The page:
Some of the most important messages in this book which I could certainly apply to my life are, “People need not fear the unknown if they are capable of achieving what they need and want”, “when you can’t go back, you have to worry only about the best way of moving forward,”  and “people are afraid to pursue their most important dreams because they feel that they don’t deserve them, or that they’ll be unable to achieve them.”  This of course is but a small sample of the wisdom in this book.  So much of it was noteworthy!  

What I realized is that despite the popular saying, you really can go home again!  He had to travel all the way to the Pyramids of Egypt only to find out that what he had been looking for all his life was right where he had started.  However, along the way he had had amazing experiences that he would never have known if he had not gone in search of something.  It is a lot like what I have done in my life, and now I know that I had been following the omens, and fulfilling my Personal Legend.  When I allowed myself to believe that sometimes taking the long way home is the only way home, I set off on an adventure to Japan to finally find my way home to New Orleans.  I had no idea what I was seeking there, or what I would find.  What I would in fact find was what I was really meant to do with my life.  Along the way, I saw and did amazing things that I would never have had the opportunity to do before, and may never again.

This is a book I could read over and over again.

**** This is an English Book Club selection. See Courses page for details.****

NOLA, mon amour…

A student asked once why we should study history.  In actuality the question was more about asking for “one decent reason” for studying history, which gave me the impression that he was not a believer in the importance of studying history.  Of course we should study it.  I cannot even imagine the alternative. Is that even a question on people’s minds?  We are more than ever a global community.  If we ever want to know each other better, understand each other more, we must know and understand our origins.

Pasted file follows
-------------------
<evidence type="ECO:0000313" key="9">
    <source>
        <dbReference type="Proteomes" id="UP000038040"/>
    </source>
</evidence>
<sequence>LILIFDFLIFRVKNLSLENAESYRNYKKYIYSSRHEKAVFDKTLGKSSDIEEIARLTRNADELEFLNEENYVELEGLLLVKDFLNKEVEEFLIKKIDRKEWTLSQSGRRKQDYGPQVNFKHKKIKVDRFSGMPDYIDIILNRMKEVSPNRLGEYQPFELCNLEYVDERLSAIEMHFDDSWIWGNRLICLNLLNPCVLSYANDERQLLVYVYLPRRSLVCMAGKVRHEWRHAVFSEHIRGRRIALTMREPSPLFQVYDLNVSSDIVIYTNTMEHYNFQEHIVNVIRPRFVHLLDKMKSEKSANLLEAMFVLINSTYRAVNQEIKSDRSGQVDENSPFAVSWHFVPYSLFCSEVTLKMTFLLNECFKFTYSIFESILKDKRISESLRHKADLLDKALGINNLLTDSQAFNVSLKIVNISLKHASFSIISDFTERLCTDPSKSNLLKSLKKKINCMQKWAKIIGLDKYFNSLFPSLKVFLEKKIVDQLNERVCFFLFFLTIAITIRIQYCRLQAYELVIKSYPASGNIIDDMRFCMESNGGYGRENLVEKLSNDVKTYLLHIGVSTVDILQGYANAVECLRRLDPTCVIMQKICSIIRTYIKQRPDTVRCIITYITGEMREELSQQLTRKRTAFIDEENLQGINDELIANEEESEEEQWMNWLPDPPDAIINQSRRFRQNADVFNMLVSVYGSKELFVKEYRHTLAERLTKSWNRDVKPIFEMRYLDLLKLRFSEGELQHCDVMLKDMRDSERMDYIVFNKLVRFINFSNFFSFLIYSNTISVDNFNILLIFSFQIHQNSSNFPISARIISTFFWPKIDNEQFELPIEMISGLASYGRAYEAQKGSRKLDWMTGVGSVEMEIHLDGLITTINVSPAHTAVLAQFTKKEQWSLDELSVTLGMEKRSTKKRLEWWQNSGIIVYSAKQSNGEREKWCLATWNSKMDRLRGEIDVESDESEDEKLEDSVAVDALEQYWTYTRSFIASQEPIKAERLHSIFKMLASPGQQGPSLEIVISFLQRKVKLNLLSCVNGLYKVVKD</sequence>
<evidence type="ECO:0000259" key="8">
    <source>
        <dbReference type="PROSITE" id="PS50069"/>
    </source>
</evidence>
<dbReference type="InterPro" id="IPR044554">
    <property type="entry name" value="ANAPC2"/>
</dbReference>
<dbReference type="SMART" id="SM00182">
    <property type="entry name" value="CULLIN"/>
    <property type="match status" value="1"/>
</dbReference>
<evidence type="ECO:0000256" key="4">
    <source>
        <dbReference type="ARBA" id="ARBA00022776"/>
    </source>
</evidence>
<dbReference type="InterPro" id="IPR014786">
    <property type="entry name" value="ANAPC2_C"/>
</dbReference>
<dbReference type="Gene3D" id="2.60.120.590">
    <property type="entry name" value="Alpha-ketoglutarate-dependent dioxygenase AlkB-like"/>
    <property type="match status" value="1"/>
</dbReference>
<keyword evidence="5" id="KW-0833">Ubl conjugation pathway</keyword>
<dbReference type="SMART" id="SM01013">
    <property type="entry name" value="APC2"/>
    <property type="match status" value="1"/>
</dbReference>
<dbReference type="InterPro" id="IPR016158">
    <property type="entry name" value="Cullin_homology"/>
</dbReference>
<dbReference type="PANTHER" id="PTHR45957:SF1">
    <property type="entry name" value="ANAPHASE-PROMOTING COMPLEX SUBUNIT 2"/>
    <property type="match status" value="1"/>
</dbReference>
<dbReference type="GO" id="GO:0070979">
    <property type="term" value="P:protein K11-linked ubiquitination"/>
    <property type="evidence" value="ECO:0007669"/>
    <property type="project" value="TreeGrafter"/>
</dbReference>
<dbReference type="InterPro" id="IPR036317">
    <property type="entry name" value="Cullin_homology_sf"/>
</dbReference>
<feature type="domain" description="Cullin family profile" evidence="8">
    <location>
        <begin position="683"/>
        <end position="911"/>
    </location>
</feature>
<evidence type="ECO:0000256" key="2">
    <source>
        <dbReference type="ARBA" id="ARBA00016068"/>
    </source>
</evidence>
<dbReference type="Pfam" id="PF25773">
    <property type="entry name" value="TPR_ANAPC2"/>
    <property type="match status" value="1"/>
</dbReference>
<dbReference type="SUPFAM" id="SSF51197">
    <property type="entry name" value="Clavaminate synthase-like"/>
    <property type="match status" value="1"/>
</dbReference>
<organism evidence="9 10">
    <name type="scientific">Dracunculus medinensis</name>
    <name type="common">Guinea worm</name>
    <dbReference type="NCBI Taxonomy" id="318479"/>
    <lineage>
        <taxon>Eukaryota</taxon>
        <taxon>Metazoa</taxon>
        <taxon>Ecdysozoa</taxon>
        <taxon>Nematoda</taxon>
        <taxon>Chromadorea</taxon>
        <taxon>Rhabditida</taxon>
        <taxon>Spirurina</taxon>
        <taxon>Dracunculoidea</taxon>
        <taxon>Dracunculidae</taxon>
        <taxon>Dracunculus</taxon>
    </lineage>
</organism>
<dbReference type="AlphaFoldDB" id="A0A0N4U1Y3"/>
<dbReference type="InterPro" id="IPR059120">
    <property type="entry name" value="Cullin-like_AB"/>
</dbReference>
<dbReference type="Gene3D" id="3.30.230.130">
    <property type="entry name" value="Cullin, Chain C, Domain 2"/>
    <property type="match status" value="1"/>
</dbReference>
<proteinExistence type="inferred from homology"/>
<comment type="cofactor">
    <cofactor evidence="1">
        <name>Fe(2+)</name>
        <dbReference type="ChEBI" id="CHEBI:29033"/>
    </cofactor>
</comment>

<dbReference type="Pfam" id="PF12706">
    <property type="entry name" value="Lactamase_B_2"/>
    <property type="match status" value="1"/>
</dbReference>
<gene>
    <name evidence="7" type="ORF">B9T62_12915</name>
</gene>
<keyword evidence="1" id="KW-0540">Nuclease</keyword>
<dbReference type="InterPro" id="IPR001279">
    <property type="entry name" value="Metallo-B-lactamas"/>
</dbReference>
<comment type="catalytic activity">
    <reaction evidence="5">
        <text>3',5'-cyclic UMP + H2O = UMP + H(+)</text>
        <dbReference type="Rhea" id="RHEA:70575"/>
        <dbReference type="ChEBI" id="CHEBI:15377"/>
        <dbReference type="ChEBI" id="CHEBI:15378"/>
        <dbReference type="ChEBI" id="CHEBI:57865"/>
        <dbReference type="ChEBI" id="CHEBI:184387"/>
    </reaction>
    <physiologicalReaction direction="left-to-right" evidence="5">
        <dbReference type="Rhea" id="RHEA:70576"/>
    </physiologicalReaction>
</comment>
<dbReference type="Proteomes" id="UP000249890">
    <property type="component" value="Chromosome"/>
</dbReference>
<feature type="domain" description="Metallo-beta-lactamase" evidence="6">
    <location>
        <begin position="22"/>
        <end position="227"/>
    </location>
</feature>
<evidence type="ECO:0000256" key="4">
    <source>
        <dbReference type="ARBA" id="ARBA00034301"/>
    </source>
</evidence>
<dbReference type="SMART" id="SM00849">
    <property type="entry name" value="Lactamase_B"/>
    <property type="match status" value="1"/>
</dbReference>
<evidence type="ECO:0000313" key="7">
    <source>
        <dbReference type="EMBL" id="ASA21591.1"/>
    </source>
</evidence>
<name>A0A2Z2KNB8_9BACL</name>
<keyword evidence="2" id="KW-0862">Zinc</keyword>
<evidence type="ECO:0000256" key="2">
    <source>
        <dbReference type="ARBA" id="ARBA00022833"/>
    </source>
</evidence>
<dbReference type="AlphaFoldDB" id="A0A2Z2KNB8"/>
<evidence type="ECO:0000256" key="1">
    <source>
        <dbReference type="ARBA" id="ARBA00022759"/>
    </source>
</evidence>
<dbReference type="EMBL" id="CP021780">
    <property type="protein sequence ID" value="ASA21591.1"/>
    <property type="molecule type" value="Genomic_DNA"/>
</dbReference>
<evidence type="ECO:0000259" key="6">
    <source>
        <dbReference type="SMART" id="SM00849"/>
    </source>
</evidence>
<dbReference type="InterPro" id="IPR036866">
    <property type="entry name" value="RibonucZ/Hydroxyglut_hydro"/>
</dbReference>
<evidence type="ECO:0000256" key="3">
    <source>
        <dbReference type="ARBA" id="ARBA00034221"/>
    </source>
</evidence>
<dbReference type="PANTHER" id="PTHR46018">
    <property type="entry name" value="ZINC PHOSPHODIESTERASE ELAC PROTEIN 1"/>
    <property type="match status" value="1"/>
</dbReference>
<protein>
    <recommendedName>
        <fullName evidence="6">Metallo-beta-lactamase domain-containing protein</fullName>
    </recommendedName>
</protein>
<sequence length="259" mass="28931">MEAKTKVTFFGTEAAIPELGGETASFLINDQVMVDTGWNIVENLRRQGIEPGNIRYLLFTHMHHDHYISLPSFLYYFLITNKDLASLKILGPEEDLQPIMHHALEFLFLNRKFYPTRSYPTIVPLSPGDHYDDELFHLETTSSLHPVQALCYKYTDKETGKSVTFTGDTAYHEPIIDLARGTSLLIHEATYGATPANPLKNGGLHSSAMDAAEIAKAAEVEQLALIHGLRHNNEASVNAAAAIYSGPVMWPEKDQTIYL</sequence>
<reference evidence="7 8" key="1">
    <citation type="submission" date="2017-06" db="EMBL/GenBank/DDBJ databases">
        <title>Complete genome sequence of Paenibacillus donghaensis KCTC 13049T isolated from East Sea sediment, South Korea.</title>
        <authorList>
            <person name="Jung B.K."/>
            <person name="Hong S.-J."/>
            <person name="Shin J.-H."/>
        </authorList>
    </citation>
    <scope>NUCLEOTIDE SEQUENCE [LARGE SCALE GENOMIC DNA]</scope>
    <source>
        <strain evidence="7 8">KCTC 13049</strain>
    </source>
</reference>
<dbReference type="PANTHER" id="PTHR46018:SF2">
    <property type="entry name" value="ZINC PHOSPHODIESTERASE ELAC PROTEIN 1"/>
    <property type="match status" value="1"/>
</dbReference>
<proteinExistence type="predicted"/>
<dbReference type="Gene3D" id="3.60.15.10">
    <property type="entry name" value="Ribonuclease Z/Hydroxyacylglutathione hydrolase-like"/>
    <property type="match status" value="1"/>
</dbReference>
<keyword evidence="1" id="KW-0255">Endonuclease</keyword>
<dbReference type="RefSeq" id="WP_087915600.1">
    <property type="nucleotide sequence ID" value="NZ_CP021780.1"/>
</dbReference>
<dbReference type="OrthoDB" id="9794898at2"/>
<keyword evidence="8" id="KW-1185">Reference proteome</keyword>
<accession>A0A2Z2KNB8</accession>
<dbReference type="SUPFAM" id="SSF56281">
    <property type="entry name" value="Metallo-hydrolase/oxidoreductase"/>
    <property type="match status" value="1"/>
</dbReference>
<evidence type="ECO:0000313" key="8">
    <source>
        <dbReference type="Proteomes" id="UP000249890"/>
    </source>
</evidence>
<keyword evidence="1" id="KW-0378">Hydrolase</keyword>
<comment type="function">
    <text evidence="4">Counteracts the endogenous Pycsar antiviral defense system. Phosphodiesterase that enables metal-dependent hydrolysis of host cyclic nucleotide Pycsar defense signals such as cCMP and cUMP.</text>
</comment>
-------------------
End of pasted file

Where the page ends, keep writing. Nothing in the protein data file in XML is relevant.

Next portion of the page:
As a tour guide in one of the oldest cities in the country, I often tell my guests that to understand us, to understand why we are the way we are, why we do the things that we do, and the way we do them, they absolutely must know about our roots, hear our stories, learn our history.

And quite a history it is!  We have tragic origins, riddled with fires, floods, hurricanes, disease and epidemic, murder and catastrophe, and like the phoenix, each time we rise out of the ashes.  We rebuild and build stronger and better.  We bond together as a community.  Maybe this is the reason why we celebrate everything; even funerals are a parade.  We remember the life, not the death.  We have had enough of death.  Maybe that is why every celebration comes with food.  Food is comfort.  Food and music filled with soul fill our streets at every turn.  It is a music that heals and was born right here. We sing our sadness and grief until we are not sad anymore.